Cultural differences between organizations, complicated by national or ethnic cultural differences are one of the primary reasons that acquisitions fail to meet their financial goals. Corporations that successfully integrate purchased businesses pay attention to cultural differences and find ways to either assess cultural fit or implement strategies to foster cultural strengths of both organizations.
When the assessment is done during prior to purchase, the acquiring team can determine if in fact the target company is a good cultural fit. Smart companies have determined that if the cultural differences are too much, integration will be too difficult and the wiser decision is to walk away from the deal.
After purchase, the acquiring company can assess which cultural differences may play havoc with the integration and plan accordingly.
The most successful cultural assessments include several elements such as:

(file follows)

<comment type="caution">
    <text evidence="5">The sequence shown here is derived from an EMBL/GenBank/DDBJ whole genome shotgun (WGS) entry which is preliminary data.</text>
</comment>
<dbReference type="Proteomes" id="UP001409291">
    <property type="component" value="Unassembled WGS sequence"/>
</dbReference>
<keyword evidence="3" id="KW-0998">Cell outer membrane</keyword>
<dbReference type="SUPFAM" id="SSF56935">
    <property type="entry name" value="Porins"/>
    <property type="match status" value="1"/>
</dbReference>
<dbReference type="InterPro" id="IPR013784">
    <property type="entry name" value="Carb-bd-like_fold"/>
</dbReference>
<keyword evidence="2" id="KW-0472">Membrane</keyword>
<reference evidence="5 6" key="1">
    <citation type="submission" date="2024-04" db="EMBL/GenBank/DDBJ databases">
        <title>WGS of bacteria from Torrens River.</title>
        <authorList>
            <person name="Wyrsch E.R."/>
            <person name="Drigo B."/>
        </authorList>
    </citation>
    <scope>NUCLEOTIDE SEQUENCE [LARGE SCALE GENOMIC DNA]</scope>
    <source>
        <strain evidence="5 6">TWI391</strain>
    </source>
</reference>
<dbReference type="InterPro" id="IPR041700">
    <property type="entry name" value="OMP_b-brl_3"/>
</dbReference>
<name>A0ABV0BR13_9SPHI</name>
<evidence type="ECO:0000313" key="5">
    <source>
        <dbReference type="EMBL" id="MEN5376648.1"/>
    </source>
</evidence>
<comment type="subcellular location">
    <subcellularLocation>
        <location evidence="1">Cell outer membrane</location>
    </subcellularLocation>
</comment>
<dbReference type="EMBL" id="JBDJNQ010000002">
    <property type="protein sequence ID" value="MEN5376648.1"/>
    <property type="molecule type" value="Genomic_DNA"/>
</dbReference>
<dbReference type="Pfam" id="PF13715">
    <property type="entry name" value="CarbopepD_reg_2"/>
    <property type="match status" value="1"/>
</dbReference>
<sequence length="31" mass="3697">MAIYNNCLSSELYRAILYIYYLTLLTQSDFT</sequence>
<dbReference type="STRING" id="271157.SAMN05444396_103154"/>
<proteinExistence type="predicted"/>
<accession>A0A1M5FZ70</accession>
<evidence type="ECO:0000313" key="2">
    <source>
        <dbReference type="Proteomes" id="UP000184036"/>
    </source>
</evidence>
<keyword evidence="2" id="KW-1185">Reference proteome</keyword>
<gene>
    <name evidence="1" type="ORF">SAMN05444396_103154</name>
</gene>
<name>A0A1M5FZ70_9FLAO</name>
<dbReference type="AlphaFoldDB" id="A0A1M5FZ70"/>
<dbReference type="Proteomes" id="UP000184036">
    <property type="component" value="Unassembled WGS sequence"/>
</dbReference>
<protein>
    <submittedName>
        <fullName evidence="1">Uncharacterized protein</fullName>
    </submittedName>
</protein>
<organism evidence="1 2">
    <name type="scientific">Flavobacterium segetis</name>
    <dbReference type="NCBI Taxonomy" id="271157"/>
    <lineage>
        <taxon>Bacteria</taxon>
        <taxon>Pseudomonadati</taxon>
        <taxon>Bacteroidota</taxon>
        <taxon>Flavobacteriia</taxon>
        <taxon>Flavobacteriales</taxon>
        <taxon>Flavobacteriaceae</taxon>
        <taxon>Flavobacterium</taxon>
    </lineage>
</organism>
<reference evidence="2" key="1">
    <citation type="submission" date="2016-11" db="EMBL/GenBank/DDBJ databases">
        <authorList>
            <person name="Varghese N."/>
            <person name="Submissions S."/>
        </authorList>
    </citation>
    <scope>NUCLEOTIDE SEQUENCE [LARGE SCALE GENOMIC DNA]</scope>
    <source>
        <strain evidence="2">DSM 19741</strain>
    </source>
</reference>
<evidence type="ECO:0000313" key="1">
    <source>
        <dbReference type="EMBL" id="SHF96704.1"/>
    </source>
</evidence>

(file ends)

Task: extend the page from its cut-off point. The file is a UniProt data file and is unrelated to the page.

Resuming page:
- Assessing both companies – the acquiring and the target companies
- Agreed upon, clearly defined dimensions of organizational culture – at least within the acquiring company’s leadership
- Multiple methods and data points to provide the most comprehensive picture of the organization
- Shared results and verification of findings with employees in their respective companies
- Mutually agreed upon plans to address cultural differences between the acquiring and target companies
The two approaches that companies generally use to assess culture are to buy off-the-shelf instruments or develop their own tools in-house. A few companies may combine off-the-shelf instruments with their own. Each approach has advantages and disadvantages. Using generic, already developed tools allows for a clean comparison between companies, but this method may not capture all the important elements of an organization’s culture. When an acquiring company develops its own tools, care can be taken to ensure that the critical elements of culture as defined by the acquiring company are measured. The down side of the in-house approach is that people within a given organization may not be able to identify their own taken-for-granted assumptions about their organization’s culture; hence, the tools developed may not be assessing the right dimensions or characteristics.